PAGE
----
JAPAN: Tokyo water unsafe for babies


SHIZUOKA, Japan | The government Wednesday warned Tokyo residents against giving tap water to babies, after discovering double the level of radiation considered safe for infants, as the damaged nuclear power plant in northeastern Japan belched black smoke from an unknown source.

Japan also said the economic damage from the March 11 earthquake and tsunami could be as high as $309 billion, making the catastrophe the world’s most expensive natural disaster. Anxiety levels in Tokyo soared, after officials added tap water to precautions on fresh milk and vegetables from the region near the Dai-ichi nuclear power plant in Fukushima prefecture, about 150 miles northeast of the capital.

“It is really scary. It is like a vicious negative spiral from the nuclear disaster,” said Etsuko Nomura, a mother of children ages 2 and 5. “We have contaminated milk and vegetables, and now tap water in Tokyo, and I’m wondering what’s next.”

Neighborhood loudspeakers across the greater Tokyo area blared messages about contaminated drinking water.

Tokyo Gov. Shintaro Ishihara said water could be used with no immediate risk for adults. “But, for infants under age 1, I would like them to refrain from using tap water to dilute baby formula,” he added.

The Tokyo Water Bureau found levels of radioactive iodine-131 rose to 210 becquerals per quart of tap water, more than double the limit for infants but well below the safe level of 300 for adults. A becqueral is an international unit measure of radioactivity.

The temporary ban on 11 types of winter vegetables from Fukushima prefecture means farmers will lose most of their winter crops now due for harvesting. Laboratory tests also suggest that the soil might be too contaminated for spring planting, which could exacerbate Japan’s acute shortage of food. Seafood, a staple of Japanese diets, is also in short supply because the tsunami wiped out ports and fishing boats in the hardest hit areas.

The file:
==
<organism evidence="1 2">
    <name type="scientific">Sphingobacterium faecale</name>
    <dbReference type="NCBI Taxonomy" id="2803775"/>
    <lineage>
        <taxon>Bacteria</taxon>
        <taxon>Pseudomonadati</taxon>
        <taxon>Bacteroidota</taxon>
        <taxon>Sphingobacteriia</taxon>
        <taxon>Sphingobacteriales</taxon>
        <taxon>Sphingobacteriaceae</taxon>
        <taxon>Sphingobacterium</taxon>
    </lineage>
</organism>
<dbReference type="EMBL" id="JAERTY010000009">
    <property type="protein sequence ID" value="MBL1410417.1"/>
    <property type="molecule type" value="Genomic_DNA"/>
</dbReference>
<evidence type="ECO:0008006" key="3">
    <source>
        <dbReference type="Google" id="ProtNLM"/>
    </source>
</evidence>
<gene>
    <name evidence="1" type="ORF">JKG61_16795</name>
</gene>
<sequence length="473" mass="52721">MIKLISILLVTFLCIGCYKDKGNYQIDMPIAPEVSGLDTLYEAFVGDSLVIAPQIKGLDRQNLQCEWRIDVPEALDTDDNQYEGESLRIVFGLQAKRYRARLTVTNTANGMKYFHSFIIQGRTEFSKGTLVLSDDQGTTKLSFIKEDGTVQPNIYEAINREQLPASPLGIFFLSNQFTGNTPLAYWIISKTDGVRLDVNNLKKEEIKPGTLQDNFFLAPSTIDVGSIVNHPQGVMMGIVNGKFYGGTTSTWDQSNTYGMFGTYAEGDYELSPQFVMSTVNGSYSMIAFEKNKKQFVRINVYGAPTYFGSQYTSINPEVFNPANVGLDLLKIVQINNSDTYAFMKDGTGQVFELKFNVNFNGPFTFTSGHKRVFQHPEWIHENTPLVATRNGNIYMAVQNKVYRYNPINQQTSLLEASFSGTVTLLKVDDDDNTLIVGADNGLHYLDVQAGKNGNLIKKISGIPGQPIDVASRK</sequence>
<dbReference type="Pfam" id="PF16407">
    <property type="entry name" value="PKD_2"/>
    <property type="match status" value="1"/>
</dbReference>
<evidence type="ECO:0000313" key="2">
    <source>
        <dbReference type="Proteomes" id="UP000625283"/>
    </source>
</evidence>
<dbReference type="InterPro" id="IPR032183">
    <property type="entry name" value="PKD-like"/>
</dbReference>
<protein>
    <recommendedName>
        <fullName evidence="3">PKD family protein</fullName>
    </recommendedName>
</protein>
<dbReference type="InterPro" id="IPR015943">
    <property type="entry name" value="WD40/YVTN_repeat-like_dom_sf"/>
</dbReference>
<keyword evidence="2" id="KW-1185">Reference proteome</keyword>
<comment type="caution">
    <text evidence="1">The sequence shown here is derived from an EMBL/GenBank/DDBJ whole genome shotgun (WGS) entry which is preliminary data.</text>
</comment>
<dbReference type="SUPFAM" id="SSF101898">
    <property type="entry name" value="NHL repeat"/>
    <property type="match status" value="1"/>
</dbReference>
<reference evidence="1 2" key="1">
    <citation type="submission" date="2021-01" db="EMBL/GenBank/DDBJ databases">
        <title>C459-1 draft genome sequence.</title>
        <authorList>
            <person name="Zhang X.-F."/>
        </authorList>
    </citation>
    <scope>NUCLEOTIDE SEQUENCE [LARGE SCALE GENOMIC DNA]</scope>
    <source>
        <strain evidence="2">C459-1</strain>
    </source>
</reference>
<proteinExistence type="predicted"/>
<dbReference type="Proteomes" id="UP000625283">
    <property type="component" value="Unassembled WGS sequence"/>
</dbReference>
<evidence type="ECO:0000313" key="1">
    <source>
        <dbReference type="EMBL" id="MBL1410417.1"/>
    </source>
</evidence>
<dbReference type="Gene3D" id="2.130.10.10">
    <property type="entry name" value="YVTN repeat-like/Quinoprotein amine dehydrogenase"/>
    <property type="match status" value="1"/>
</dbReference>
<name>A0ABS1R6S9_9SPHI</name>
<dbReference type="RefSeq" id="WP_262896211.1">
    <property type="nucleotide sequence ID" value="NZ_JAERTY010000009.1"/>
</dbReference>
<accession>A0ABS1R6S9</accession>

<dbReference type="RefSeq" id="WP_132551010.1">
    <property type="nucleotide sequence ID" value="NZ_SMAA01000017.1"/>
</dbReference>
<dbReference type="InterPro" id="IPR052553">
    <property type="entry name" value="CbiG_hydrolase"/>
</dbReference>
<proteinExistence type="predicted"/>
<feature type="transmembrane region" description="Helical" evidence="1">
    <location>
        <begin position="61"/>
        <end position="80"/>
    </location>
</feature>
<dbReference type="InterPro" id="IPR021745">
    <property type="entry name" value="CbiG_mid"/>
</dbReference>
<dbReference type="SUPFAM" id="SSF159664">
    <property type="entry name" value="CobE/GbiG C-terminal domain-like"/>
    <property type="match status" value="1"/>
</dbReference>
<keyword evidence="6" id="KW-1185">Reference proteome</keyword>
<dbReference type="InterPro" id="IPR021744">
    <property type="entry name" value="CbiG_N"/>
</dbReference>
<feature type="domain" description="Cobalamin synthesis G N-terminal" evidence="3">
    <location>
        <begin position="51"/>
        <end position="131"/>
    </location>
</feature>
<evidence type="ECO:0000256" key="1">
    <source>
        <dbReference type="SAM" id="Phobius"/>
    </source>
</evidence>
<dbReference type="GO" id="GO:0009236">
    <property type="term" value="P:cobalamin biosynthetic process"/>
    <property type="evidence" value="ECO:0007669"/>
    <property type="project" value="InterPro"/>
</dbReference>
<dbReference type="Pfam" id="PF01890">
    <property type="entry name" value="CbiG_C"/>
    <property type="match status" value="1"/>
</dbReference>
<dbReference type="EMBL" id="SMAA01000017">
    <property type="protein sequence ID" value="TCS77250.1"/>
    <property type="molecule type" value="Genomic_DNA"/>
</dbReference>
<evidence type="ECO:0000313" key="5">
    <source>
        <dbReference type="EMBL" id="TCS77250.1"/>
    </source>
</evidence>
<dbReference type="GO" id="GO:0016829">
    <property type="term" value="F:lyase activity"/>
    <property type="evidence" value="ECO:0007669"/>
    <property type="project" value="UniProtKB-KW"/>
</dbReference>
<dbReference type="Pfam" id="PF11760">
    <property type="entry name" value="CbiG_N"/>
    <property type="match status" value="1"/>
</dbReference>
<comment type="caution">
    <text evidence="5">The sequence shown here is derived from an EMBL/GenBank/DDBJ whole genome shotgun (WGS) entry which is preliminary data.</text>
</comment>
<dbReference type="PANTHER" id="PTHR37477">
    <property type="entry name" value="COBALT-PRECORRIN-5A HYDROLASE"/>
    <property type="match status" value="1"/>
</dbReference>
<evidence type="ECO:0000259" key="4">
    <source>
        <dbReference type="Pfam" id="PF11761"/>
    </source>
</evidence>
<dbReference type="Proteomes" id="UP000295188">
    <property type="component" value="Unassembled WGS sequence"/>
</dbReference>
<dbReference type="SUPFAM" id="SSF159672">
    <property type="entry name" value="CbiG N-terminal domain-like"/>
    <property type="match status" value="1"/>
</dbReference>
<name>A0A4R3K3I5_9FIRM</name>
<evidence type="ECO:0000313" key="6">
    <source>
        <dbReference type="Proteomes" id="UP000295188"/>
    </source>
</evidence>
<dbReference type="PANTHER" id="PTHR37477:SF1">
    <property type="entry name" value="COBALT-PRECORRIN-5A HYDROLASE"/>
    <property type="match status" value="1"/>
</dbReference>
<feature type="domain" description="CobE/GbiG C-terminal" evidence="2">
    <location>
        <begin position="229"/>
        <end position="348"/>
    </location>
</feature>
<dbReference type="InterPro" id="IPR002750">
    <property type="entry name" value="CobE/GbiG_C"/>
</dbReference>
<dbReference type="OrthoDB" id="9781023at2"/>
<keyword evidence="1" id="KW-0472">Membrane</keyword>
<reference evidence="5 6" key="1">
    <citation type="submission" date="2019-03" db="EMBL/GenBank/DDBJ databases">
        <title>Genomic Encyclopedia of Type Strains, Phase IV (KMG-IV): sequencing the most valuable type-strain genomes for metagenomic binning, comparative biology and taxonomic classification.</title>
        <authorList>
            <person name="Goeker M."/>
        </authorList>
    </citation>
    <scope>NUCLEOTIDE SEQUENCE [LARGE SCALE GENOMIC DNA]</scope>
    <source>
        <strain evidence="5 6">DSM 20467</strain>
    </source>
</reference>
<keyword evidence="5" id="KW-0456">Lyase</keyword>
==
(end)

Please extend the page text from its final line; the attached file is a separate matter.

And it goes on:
Government spokesman Yukio Edano warned against panic-buying and hoarding of water, as he tried to soothe the rattled nerves of Tokyo’s 13 million residents. “Even if you drink this water for one year, it will not affect people’s health,” Mr. Edano said, referring to older children and adults. “Even if these foods are temporarily eaten, there is no health hazard.”

Many consumers on Twitter and Facebook sites said their local supermarkets are rationing bottled beverages, including water and tea, to one bottle per customer, as people hurried to stock up on dwindling supplies. “I’ve never seen anything like this,” said a befuddled Tokyo store clerk, looking at empty shelves cleared of bottle water within minutes of the announcement about tap water.

The U.S. Food and Drug Administration blocked imports of vegetables, milk and fruit from Fukushima, Ibaraki, Tochigi and Gunma prefectures, while Asian countries stepped up tests of food imported from Japan, and Taiwan warned its fishermen to avoid Japanese waters.

At the power plant in Fukushima, black smoke billowed from one of the six nuclear reactor units. “We don’t know the reason,” said Hidehiko Nishiyama of Japan’s Nuclear Safety Agency.

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